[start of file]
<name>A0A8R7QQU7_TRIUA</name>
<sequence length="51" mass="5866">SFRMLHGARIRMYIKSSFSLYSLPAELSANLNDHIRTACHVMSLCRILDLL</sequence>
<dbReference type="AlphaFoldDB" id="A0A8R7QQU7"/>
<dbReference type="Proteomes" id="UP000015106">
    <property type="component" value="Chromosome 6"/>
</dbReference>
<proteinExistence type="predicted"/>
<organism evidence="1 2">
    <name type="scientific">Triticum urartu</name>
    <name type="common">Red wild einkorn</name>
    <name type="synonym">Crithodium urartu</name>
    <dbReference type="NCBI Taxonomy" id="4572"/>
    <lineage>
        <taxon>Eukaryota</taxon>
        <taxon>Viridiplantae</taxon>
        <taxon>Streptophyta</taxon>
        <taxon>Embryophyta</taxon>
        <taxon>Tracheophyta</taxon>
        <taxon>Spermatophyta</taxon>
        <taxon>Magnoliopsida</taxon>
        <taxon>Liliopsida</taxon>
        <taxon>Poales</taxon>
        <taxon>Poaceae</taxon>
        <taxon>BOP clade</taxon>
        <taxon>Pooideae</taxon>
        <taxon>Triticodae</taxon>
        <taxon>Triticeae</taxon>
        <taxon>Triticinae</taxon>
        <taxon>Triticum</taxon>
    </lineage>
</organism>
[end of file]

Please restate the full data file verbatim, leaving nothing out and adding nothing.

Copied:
<name>A0A8R7QQU7_TRIUA</name>
<sequence length="51" mass="5866">SFRMLHGARIRMYIKSSFSLYSLPAELSANLNDHIRTACHVMSLCRILDLL</sequence>
<dbReference type="AlphaFoldDB" id="A0A8R7QQU7"/>
<dbReference type="Proteomes" id="UP000015106">
    <property type="component" value="Chromosome 6"/>
</dbReference>
<proteinExistence type="predicted"/>
<organism evidence="1 2">
    <name type="scientific">Triticum urartu</name>
    <name type="common">Red wild einkorn</name>
    <name type="synonym">Crithodium urartu</name>
    <dbReference type="NCBI Taxonomy" id="4572"/>
    <lineage>
        <taxon>Eukaryota</taxon>
        <taxon>Viridiplantae</taxon>
        <taxon>Streptophyta</taxon>
        <taxon>Embryophyta</taxon>
        <taxon>Tracheophyta</taxon>
        <taxon>Spermatophyta</taxon>
        <taxon>Magnoliopsida</taxon>
        <taxon>Liliopsida</taxon>
        <taxon>Poales</taxon>
        <taxon>Poaceae</taxon>
        <taxon>BOP clade</taxon>
        <taxon>Pooideae</taxon>
        <taxon>Triticodae</taxon>
        <taxon>Triticeae</taxon>
        <taxon>Triticinae</taxon>
        <taxon>Triticum</taxon>
    </lineage>
</organism>